The Progenitors may be experimenting with democracy, but they're still organized like an academic department, with students, research assistants, primary investigators, etc. One of the most interesting parts of Chapter Two are the "micro" Methodologies, expanding the scope of the Progenitors and each of them just demands a proper fleshing out all on their own.

Much of the darkness of the Progenitors is hidden in the Procedures section, Primal Infusions and Primal Nets are described, and they are used to extract Primal Energy from the dying.

The most novel section is "Genegineered Creatures" which have the statistics for and rules for using fully non-human characters created through genetic tampering, such as uplifted dolphins, lizard people and modern dinosaurs. While a bit harder to justify without the Horizon Constructs, these add something truly new for the Progenitors, and there's hints that some of them might be capable of Enlightenment...so when a player asks "Can I play an Awakened Velociraptor" not only are there rules, but also explanations for why it might not be the best character concept (unless, of course, you plan your game to permit them.)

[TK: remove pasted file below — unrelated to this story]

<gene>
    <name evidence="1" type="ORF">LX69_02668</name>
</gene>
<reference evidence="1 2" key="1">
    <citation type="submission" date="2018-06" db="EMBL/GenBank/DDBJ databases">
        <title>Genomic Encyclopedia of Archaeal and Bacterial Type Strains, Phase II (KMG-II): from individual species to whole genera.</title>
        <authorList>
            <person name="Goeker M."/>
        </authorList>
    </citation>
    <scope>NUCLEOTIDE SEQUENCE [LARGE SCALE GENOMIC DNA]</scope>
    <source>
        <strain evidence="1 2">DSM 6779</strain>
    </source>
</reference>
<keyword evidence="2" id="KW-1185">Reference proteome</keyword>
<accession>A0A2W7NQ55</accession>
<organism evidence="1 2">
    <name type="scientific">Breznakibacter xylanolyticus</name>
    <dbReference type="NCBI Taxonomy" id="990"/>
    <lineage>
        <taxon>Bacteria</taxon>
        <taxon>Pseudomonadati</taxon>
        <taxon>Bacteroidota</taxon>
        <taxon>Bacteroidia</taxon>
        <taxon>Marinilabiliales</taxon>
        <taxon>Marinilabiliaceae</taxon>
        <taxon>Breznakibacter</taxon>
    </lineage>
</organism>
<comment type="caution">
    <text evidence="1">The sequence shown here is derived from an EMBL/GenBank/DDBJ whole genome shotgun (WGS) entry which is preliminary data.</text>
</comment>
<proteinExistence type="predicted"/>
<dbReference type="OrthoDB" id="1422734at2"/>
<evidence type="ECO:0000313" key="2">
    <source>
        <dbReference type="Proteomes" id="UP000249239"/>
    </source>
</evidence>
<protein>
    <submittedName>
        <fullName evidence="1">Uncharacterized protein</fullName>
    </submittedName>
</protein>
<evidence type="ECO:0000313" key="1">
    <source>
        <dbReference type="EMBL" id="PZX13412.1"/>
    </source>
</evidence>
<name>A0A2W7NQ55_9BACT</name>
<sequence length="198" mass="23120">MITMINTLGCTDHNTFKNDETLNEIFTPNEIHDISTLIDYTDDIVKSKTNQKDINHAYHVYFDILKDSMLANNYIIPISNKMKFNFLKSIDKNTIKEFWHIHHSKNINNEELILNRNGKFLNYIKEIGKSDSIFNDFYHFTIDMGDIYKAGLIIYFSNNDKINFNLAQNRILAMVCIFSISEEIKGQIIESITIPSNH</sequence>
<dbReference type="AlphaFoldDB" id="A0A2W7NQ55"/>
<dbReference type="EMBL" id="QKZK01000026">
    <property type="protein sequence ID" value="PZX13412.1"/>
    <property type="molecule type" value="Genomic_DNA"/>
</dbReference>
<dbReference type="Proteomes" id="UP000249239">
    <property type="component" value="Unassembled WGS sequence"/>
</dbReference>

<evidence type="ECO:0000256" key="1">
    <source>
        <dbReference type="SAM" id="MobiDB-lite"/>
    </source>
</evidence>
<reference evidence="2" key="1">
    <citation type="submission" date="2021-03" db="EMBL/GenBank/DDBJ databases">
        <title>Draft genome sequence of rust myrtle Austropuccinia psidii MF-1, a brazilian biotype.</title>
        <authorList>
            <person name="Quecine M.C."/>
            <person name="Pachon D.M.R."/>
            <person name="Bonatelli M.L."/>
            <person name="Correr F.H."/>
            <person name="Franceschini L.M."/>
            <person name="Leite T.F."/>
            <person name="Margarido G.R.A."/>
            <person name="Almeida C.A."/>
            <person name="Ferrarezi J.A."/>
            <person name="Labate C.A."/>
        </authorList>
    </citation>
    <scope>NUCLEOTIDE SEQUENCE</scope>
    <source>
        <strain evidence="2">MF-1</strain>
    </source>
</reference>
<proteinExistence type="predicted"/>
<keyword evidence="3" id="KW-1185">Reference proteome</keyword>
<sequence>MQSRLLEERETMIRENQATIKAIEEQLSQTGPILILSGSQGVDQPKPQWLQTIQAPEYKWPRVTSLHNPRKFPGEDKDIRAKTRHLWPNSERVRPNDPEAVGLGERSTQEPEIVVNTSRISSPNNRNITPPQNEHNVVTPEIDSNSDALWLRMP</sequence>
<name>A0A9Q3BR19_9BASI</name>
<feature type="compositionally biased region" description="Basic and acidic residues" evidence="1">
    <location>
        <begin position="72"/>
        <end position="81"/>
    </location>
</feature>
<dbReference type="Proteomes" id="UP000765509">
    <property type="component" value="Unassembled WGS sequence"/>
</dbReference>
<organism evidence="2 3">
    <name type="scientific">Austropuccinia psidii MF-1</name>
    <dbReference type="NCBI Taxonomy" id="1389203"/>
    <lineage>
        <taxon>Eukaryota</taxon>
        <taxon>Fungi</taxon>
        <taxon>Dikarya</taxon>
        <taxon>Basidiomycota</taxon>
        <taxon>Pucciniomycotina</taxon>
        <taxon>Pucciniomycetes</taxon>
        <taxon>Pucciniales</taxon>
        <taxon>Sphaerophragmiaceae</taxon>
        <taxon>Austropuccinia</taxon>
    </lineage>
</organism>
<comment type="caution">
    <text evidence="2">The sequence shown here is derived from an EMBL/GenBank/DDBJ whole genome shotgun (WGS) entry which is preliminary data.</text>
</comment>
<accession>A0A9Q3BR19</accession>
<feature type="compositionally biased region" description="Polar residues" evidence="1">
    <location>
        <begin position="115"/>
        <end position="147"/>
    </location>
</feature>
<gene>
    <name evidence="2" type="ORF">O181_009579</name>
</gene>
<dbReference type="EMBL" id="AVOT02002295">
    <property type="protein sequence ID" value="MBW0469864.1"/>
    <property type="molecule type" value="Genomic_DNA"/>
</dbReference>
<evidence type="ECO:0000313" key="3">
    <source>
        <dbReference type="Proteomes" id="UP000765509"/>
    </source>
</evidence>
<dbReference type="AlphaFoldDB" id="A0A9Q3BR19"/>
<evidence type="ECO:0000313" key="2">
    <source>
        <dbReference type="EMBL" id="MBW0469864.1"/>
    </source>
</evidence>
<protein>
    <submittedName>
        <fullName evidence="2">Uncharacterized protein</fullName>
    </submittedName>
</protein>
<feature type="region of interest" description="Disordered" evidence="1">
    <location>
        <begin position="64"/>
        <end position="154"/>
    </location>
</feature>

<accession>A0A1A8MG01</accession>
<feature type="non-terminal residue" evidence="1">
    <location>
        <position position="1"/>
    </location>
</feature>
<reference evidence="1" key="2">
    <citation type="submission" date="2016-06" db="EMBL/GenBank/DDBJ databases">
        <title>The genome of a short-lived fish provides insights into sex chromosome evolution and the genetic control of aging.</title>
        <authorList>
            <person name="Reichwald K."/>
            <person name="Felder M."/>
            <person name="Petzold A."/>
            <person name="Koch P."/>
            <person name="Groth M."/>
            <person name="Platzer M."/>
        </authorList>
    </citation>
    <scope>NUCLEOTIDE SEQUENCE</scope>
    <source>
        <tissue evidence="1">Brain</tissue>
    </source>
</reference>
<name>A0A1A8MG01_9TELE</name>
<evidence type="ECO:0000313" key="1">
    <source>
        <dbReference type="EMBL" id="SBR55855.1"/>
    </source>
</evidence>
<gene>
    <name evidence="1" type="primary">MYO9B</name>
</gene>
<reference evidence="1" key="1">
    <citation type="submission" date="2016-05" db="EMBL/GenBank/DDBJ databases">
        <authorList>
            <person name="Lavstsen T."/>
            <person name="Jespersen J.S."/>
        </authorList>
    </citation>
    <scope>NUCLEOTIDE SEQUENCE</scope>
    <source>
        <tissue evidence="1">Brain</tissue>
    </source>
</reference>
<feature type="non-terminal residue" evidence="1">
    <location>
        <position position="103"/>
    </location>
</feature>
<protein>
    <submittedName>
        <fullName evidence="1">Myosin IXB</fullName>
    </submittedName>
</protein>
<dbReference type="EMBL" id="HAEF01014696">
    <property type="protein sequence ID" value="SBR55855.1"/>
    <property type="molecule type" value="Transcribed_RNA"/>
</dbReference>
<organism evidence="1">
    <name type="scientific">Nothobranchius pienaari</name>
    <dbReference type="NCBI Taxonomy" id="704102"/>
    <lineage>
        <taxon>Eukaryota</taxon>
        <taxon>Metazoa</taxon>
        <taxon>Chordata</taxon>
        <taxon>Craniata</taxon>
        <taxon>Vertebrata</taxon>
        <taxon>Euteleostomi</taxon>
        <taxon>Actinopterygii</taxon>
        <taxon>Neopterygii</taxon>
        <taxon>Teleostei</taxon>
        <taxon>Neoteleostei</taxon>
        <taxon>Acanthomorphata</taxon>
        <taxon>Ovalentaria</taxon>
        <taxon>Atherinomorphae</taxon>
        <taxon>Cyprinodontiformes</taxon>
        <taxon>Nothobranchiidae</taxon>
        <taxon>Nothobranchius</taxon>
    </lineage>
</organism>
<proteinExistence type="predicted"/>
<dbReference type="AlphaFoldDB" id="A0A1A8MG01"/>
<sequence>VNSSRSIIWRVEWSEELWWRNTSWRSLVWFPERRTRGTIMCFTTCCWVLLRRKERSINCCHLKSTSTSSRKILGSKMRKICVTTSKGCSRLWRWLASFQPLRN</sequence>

Rating:
[5 of 5 Stars!]
Convention Book: Progenitors
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Convention Book: N.W.O.
Publisher: Onyx Path Publishing
by Charles S. [Verified Purchaser]
Date Added: 10/28/2019 12:14:11

"The Technocracy is winning" starts the first in the ten-years-delayed completion of the Revised Convention Books, and it sets the tone. (the other three all have similar first lines that may or may not be drastically at odds with this one, but each sets the tone for the book fantastically.)